The Relaxation Response

I hope this message finds you safe and healthy. The time of the year when many reinvigorate their thirst to learn and restore the daily rhythms of life is upon us (also called September or Autumn).

Like you, I have been spending a lot more time than usual at home. I have been lucky to be able to continue teaching meditation by offering the Deep Meditation course to beginners, as well as supporting those of you who already have an established practise. I am feeling very grateful for the readiness of a lot of new students, as well as for technologies which allow us to connect despite our distancing.

May I entice you to attend my free online introduction to Deep Meditation on Wednesday September 9th? It is the preparatory step for taking the course on a private basis. I will be talking about the mechanisms, the origins, and the relaxation response meditation induces, which is key to this method.

While I have your attention, allow me to also tell you about the benefits of rest as shown through many scientific studies of Deep Meditation, and the effects on both your mind and body. Let me share with you the most important results from Deep Meditation:

  • Managing heart and respiratory rate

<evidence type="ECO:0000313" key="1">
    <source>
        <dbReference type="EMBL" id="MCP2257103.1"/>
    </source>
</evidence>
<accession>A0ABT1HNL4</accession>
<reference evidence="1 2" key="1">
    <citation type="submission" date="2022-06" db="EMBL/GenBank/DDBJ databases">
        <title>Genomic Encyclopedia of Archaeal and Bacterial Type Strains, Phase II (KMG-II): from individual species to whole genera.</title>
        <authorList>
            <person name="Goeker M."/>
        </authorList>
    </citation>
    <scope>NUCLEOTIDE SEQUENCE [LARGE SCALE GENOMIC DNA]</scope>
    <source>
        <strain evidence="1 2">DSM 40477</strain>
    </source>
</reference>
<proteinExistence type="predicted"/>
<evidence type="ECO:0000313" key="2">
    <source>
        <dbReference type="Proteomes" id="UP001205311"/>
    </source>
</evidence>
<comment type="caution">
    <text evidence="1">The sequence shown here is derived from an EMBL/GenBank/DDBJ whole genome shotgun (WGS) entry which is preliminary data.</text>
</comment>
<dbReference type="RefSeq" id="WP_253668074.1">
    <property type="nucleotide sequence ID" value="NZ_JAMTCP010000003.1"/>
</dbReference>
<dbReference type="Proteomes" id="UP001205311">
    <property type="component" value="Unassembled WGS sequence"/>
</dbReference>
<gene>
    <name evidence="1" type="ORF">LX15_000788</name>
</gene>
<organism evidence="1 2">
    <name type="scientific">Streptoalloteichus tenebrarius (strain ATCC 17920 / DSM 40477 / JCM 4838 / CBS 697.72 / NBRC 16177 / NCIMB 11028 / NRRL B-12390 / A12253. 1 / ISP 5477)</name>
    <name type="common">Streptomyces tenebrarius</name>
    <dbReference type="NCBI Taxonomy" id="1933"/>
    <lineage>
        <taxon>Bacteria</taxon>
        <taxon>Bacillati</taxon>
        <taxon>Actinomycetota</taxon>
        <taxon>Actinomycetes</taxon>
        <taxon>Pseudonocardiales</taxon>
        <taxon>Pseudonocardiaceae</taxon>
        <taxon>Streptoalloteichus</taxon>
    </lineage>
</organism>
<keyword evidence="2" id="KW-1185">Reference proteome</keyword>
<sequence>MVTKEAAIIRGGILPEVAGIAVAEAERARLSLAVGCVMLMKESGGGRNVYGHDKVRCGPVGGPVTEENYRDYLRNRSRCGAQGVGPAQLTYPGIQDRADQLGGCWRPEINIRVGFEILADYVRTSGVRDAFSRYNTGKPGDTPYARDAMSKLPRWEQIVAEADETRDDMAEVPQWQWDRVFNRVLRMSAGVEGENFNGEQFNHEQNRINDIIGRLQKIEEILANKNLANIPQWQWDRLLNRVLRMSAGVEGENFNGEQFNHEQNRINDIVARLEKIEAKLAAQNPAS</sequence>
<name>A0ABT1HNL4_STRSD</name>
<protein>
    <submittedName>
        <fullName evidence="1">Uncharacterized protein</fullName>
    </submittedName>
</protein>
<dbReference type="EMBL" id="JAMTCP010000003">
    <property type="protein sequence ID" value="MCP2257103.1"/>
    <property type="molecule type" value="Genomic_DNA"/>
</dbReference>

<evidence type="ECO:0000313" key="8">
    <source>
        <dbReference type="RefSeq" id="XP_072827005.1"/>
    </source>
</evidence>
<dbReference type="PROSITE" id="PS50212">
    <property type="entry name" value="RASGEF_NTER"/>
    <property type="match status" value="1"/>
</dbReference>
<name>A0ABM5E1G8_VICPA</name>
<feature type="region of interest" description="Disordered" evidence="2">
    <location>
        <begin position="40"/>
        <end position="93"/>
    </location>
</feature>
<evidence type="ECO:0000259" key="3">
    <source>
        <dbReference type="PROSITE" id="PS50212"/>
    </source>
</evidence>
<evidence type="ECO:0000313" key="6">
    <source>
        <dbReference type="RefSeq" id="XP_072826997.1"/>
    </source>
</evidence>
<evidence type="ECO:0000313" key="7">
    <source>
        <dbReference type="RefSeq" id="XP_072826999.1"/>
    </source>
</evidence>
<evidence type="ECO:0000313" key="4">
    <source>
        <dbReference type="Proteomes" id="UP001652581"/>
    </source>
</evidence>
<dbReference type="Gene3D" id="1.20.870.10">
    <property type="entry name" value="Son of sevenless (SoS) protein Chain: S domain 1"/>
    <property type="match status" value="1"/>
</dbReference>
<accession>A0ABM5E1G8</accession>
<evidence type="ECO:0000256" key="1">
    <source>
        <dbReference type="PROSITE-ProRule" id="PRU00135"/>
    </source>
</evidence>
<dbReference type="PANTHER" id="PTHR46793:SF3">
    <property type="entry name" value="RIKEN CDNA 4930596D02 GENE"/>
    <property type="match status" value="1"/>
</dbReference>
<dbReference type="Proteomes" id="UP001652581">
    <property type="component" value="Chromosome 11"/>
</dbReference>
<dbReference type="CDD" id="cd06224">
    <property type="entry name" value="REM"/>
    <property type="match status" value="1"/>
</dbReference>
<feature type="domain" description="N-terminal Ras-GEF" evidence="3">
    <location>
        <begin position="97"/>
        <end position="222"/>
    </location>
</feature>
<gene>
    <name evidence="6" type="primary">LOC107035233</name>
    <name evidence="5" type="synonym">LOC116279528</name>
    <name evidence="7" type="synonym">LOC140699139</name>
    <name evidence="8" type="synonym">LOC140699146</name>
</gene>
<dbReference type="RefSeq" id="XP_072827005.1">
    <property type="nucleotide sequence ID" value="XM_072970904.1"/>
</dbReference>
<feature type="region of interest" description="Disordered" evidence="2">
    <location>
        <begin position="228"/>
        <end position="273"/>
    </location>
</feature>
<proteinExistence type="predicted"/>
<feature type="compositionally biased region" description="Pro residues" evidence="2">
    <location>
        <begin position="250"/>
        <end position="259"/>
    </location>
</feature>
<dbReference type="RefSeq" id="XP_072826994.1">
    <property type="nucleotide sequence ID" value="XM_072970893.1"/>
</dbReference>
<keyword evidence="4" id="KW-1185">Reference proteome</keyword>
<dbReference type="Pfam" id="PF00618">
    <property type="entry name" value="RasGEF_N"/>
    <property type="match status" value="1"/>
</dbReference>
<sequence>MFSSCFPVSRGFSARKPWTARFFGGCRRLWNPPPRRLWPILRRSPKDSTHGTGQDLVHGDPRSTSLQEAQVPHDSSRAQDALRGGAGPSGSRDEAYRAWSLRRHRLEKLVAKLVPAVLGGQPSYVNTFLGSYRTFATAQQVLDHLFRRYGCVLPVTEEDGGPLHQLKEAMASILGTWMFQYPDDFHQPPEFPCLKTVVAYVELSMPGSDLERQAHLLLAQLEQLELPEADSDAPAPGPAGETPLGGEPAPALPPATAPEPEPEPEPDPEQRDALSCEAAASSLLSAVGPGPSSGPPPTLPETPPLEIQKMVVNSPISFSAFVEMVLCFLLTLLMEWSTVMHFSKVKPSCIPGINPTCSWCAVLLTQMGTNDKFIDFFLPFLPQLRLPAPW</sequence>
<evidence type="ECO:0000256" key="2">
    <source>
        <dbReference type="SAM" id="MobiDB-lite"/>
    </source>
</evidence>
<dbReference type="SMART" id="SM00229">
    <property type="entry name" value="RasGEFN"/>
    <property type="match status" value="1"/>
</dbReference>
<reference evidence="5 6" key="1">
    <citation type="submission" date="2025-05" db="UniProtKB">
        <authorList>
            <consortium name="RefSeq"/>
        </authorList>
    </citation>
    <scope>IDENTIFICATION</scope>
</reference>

• Reduce risk of heart disease and stroke
  • Reduces blood pressure
  • Decreases inflammatory disorders and cellular-level inflammation
  • Regulation of mood and anxiety disorders
  • Reduced stress and anxiety in general.

One of the main benefits of meditation has to do with the quality of sleep. The main benefits of restful sleep are:

  • Increased cognitive function
  • Better mood
  • Lower risk of anxiety and depression
  • Improves performance, alertness and productivity.

Meditation also increases grey matter concentration in the brain, which is involved in learning and memory, regulating emotions, sense of self (self awareness), and having perspective. It improves focus and attention, information processing and decision-making, gives mental strength, and emotional intelligence. Meditation helps in making us less susceptible to pain, and builds resilience. It fosters creativity and coming up with new ideas. It also manages sleeping disorders by creating a state of deep rest in both body (nervous system) and mind, helping you fall and stay asleep more easily.

So here we are, not only living with the insecurity of how much longer the coronavirus situation will last, but going through a period that might be an opportunity to learn how to take deeper care of yourself and become more resilient.

Are you ready to bring a relaxing and effortless meditation practise and its great benefits into your life? If your answer is ‘yes!’, please contact me to register for this free upcoming webinar on Zoom.

I hope to see you on Wednesday September 9th at 4PM Pacific Time (ou 7PM ET – heure de l’est)!

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